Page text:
Landsat’s Role in Managing Wildland Fires
Worldwide, fire plays a critical role in maintaining healthy forests, but fire can also be damaging. Homes are destroyed and the effects on air quality can be felt for miles. Forest fires are occurring more often and with greater intensity than in years past, and Landsat plays a critical role in understanding the impact. Landsat data enables land managers and scientists to assess the severity and extent of large fires as they plan recovery efforts; to improve safety and prevent damage to life, property and natural resources; to estimate how much pollution burning releases into the air; and to monitor the post-fire recovery of burned areas. Landsat satellites have been collecting information about forest fires since the 1970s. Landsat plays an important role in assessing the impact of fires on forest ecosystems and human society. Landsat satellites document the location and extent of burned areas, how severely fires burn, and the subsequent regrowth of the land after a forest fire. All this information helps land managers better manage our forests and other natural resources in the context of fire.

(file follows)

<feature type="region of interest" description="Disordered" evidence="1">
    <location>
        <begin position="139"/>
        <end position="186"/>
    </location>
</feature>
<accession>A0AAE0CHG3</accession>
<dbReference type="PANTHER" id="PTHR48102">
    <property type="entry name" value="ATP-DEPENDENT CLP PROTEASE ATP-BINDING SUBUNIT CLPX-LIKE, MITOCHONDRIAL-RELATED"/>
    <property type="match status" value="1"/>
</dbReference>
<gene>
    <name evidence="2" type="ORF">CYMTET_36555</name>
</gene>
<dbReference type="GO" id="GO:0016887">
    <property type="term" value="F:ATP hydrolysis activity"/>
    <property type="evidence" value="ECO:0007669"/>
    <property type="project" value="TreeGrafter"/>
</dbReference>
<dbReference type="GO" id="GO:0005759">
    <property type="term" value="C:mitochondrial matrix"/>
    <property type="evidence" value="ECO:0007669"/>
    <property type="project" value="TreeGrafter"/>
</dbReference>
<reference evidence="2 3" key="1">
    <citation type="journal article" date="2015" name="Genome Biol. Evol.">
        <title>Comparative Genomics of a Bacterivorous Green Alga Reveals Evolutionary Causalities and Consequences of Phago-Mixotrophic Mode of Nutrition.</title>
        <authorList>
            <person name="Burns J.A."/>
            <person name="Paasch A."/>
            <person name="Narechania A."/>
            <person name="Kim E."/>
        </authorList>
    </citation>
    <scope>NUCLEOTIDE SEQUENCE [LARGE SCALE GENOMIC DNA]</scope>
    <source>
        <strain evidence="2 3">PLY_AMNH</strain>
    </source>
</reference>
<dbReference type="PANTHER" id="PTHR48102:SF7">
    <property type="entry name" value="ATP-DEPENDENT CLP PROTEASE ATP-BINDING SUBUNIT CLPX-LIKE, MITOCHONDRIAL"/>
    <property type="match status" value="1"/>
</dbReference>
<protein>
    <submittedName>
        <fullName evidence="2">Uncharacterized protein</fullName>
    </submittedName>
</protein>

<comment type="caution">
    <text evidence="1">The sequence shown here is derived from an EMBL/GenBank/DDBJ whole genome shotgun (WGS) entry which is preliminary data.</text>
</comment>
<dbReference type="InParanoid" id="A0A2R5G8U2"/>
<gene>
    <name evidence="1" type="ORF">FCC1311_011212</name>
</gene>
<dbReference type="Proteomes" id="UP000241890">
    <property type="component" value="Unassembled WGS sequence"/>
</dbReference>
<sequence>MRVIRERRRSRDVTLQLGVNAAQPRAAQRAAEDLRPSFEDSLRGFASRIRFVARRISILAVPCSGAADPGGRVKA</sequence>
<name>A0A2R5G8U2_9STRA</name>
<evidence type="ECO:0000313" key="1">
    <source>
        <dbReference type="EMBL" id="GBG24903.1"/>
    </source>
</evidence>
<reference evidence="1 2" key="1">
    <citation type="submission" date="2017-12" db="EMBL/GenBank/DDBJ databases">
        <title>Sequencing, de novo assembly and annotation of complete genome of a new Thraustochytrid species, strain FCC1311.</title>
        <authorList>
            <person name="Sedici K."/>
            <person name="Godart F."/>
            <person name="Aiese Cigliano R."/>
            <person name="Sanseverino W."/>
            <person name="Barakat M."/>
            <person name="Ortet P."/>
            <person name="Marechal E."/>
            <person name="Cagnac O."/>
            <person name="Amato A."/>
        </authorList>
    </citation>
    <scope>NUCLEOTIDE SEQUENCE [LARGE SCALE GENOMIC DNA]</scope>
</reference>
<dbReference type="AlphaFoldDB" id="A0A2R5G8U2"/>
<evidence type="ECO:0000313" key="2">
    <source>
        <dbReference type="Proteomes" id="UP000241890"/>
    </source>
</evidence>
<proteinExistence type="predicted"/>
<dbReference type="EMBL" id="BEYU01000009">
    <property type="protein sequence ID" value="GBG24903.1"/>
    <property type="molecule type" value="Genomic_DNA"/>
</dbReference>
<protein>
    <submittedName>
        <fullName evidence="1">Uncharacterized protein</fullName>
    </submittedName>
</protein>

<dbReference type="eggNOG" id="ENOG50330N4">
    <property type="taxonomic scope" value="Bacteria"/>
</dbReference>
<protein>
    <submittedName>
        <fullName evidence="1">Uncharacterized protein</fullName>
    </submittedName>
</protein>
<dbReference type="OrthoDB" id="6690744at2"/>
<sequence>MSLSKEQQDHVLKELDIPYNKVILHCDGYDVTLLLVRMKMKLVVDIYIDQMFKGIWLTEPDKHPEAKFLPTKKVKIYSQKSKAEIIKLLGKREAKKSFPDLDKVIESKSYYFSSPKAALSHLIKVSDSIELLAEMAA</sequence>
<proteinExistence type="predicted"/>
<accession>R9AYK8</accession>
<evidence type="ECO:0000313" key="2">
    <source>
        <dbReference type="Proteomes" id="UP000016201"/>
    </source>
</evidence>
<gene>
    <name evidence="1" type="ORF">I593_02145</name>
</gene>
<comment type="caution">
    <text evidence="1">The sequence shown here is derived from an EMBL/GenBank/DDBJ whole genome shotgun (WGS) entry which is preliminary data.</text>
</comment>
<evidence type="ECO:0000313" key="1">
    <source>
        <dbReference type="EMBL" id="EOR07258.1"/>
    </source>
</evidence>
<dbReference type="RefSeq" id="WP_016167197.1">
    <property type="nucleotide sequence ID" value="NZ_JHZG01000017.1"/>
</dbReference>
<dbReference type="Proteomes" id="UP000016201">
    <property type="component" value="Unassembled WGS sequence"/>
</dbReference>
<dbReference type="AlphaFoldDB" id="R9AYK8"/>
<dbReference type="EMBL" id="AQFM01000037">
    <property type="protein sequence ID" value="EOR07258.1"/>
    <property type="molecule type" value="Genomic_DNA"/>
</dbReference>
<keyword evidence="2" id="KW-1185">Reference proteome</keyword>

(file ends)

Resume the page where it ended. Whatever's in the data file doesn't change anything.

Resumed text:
A new study reports a net increase of 5.38 petagrams of forest biomass between 1984 and 2016; carbon-wise, that is equivalent to a train of loaded coal cars long enough to wrap itself around Earth nearly 34 times.
Fires in forested watersheds that support drinking water supplies can introduce contaminants that overwhelm current treatment capabilities. Earth observation data are helping.
Using satellite imagery is a cost-effective way to assess burned areas and triage mitigation measures post-wildfire, study found. Federal agencies can save as much as $7.7 million annually in post-fire costs by using Landsat.